Reading the news this morning, it would be easy to be depressed. Evil seems to be winning. I know the media tend to focus on bad news, but this latest set of headlines seemed worse than usual. As I prayed over some of the various issues, the word that kept coming to mind was “darkness.” We live in a world filled with deep darkness.
The people walking in darkness have seen a great light;
on those living in the land of deep darkness a light has dawned.
I’m back. Or, at least my body is now present in Colorado, United States. The rest of me, I’m not so sure.
Part of me is here, glad to be home. Part of me is still in Swaziland—with the children and “go-gos”(grandmothers) at the Gege CarePoint and with the missionaries from South Africa, Zambia, and the U.S. who are bringing light into a very dark place. I’m sure some scattered pieces of myself left a trail as we traveled. It will be some time before I can gather all my thoughts into a coherent, organized whole. After all, I only got home yesterday.
For now, what I want to tell you is that prayer works! You know that already, right? After all, why pray if God never answers. That would be pointless. Most of the time, however, we more or less take it on faith that our prayers accomplish something. These last two weeks, I saw answers in action.
After years of debate, dead needles, and adamant kids (“It has to be real or it’s not Christmas!”), we finally broke down and bought an artificial tree. The cost of a fresh fir has gotten out of hand (and they sure didn’t last very long in our dry climate), plus our kids and their husbands had their own places, and could make their own fake-or-fresh decisions.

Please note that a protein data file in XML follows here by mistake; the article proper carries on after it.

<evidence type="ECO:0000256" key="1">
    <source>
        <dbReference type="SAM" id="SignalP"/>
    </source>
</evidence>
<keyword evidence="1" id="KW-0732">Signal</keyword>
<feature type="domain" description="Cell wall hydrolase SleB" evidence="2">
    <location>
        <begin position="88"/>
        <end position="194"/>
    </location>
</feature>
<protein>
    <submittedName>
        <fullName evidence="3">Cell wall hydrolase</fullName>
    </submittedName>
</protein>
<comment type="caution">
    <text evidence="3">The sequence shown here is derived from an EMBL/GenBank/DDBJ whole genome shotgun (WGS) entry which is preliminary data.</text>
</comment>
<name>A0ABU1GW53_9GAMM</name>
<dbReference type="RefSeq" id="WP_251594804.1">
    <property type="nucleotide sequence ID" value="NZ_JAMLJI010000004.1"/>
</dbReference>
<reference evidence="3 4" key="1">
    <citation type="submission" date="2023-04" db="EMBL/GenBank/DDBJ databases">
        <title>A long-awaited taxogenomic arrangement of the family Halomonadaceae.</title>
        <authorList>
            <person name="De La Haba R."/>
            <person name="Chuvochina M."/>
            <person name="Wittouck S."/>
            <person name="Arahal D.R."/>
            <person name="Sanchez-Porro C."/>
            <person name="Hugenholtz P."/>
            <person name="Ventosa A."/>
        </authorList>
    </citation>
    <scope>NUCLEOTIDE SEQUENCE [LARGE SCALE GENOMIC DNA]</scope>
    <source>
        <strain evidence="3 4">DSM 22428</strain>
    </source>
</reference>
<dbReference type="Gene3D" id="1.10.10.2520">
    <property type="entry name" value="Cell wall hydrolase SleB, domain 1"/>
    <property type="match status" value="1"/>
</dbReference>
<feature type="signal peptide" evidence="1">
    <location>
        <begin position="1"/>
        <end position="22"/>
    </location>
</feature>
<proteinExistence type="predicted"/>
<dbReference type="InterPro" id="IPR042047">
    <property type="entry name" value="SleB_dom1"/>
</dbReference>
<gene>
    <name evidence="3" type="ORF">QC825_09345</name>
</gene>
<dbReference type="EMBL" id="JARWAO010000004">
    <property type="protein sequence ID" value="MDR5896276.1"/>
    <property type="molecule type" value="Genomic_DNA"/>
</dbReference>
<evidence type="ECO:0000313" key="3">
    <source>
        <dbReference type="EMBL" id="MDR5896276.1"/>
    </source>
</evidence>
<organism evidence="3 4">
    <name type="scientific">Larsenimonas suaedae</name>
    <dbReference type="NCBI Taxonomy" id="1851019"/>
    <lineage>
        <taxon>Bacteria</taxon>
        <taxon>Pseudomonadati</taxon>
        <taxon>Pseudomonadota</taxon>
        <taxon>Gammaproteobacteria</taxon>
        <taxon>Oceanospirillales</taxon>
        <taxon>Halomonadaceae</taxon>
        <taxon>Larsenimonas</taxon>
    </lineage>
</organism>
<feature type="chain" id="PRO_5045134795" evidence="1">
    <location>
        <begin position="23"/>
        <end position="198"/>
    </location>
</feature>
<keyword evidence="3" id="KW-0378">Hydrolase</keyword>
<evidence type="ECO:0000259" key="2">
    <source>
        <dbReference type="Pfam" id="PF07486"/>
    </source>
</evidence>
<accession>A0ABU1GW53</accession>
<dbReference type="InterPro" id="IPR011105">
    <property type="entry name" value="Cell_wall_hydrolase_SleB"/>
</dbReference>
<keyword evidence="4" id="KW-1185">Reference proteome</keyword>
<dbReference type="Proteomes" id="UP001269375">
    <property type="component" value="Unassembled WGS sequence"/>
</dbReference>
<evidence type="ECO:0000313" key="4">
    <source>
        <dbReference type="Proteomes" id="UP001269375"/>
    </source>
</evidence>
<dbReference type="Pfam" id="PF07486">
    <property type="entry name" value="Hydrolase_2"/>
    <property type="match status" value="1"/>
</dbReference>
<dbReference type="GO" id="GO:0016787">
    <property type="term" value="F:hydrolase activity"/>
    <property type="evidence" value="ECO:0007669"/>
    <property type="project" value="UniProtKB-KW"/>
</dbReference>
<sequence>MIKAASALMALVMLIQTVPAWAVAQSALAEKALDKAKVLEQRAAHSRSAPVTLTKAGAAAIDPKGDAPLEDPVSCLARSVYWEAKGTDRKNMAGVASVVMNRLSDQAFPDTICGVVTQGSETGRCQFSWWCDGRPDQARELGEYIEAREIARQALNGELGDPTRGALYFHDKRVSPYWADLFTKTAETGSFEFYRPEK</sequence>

We looked long and hard to find a tree that looked as real as possible, and I’m happy to say that it fools many people. Even better, it came with the lights already integrated into the branches. No more tangled strings of lights, with all the reds in a clump and whole sections of tree dark. No sirree, things would be easy now. Continue reading
“Mom, can you fix it?”
My college freshman was looking at me with a dejected, mournful expression. She was holding the spider plant I had sent to school with her. It looked awful. Wilted, brown leaves hung limply over the edge of the plastic pot. There were no signs of life.
“Well, that one looks kind of done, but I can give you another one. I’ve got plenty of spider plants. What happened?”
The story unfolded… it was below freezing outside, but the heat in the dorms was turned way up. Suffocating in her room, she’d opened the window a crack. No one thought to move the plant on the windowsill. Unfortunately, spider plants aren’t equipped to survive six degree drafts. The poor plant had frozen during the night.
As I potted up another victim, er, spider plant for my daughter, I realized that while our house is full of greenery, I’d never taught our kids how to care for any of it. Here today, and for the next two Fridays, is how to grow a houseplant.